|Coiling||is perhaps the easiest
method of manufacturing a pot. Coils or ropes of clay are
laid on top and around each other to build up the vessel
circumference and gradually increase its height. There
are different types of coiling: ring building, segmental
coiling or spiral coiling. These are pretty
self-explanatory: in the first type, individual rings are
laid on top of each other; segmental coiling means each
ring is composed of several segments which dont
measure the entire circumference of the pot; spiral
coiling means a long rope of clay is spiralled round the
circumference of the pot. Any or all of these techniques
can be used for the entire pot or for parts of it, where
the other parts are formed by eg. pinching, drawing or
As the pot is built up by successive coils being laid over each other, the potter squeezes or pinches the coils together to form a strong bond. The junctions of the coils are thus obliterated by treatments after the pot shape is intially formed, and it is thus difficult to see with the naked eye how the pot was formed, especially if it is subsequently glazed or covered with a slip. However, stresses may show during drying if the coils have been poorly bonded, and it is easy to see with X-ray photography that the pot has been built up with coils of clay.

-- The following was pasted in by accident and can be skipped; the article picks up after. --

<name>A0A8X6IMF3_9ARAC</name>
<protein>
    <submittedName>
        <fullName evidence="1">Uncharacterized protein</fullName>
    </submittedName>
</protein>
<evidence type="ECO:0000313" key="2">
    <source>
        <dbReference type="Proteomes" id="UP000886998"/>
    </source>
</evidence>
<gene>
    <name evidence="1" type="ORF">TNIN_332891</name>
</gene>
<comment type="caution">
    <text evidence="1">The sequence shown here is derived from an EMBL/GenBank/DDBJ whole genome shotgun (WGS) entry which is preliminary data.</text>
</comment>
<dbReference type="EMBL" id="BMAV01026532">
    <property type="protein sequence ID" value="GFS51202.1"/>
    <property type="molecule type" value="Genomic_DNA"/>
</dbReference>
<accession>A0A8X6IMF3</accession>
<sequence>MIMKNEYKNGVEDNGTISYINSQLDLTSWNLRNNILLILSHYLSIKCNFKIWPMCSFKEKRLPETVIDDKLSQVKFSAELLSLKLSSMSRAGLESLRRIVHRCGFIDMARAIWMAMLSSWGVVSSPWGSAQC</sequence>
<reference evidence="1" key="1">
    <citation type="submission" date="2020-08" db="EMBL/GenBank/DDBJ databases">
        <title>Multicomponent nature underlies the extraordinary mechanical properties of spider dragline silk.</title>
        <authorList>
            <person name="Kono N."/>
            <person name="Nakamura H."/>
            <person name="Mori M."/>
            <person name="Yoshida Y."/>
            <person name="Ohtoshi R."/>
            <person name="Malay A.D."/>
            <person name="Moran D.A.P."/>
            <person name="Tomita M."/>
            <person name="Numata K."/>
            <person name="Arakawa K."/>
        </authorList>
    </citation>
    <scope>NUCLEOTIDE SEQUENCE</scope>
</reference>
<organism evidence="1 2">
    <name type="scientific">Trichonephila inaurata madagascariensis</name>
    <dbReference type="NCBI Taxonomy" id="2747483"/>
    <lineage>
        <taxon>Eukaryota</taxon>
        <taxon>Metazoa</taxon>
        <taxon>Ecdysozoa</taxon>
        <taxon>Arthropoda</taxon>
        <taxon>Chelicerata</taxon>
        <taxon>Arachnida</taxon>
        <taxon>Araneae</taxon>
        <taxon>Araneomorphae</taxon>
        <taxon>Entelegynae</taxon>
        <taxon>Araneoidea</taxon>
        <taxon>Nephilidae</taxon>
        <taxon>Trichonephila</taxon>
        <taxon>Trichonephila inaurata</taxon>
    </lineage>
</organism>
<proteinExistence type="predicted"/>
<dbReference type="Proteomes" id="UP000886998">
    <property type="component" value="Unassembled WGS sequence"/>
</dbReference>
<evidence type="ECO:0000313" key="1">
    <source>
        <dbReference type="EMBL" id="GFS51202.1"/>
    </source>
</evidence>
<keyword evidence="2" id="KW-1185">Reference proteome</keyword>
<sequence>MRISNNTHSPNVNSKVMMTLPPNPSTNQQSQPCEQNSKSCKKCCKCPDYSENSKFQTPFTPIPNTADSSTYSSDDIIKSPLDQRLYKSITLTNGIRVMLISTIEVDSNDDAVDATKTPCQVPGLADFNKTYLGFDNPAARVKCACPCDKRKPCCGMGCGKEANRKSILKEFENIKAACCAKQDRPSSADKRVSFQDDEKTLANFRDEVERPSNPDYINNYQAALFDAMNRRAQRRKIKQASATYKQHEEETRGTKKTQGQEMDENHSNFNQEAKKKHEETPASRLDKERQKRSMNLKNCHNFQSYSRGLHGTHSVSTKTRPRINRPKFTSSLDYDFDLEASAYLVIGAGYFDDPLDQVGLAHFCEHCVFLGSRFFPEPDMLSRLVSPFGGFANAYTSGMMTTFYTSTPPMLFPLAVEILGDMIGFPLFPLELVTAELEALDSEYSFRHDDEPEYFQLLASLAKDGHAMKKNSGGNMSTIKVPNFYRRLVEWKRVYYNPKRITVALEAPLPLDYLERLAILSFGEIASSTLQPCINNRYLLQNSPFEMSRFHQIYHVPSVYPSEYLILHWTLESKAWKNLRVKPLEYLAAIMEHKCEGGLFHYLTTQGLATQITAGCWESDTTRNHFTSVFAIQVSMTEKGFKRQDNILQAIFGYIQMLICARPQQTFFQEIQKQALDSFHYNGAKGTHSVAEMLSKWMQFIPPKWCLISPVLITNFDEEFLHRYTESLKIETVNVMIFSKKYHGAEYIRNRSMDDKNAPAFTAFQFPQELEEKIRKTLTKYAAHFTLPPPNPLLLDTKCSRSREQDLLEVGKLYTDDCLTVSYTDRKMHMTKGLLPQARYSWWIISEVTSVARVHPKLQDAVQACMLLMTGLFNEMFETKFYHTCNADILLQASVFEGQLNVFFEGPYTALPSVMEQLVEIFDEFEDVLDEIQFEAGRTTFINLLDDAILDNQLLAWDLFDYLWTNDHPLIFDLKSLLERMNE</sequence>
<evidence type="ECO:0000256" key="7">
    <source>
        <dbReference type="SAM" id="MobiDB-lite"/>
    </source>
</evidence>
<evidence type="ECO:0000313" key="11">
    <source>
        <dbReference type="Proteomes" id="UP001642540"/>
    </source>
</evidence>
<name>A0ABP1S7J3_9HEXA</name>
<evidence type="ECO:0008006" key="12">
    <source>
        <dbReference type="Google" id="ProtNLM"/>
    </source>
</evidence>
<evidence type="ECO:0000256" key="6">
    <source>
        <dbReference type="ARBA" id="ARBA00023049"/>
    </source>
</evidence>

|Casting||is a variant of moulding (see below), whereby a thin suspension of fine clay in water (=a slip) is poured into a mould and allowed to stand while some of the water is absorbed by the plaster or earthenware mould; the excess slip is poured off, leaving a thin layer of fine clay which dries in the mould.|
A section of clay is rolled into a "pancake" and pressed into or over a prepared mould made of plaster or fired clay, or even everyday objects such as baskets: the clay may be applied to the exterior or the interior of a mould, and the mould may be a single unit or a two-piece mould (eg. for forming neck and body). Parting agents are used to prevent the clay from sticking to the mould (eg.ash, fine sand), however while the clay dries on the mould it shrinks away from the sides making it easier to remove when fully dry.
The mould itself may be decorated with incised or relief decoration so that when the clay is firmly pressed in it acquires the decoration in reverse: this technique is used in Chinese celadon wares. A similar technique was used by tile-makers to make relief quotations from the Quran. Mould-forming can later be detected on pots through the presence of seams at the juncture or edges of the mould, or a thin layer of parting agent, or a contrast in textures between the mould side (smooth) and the pressed-down or beaten side (rougher).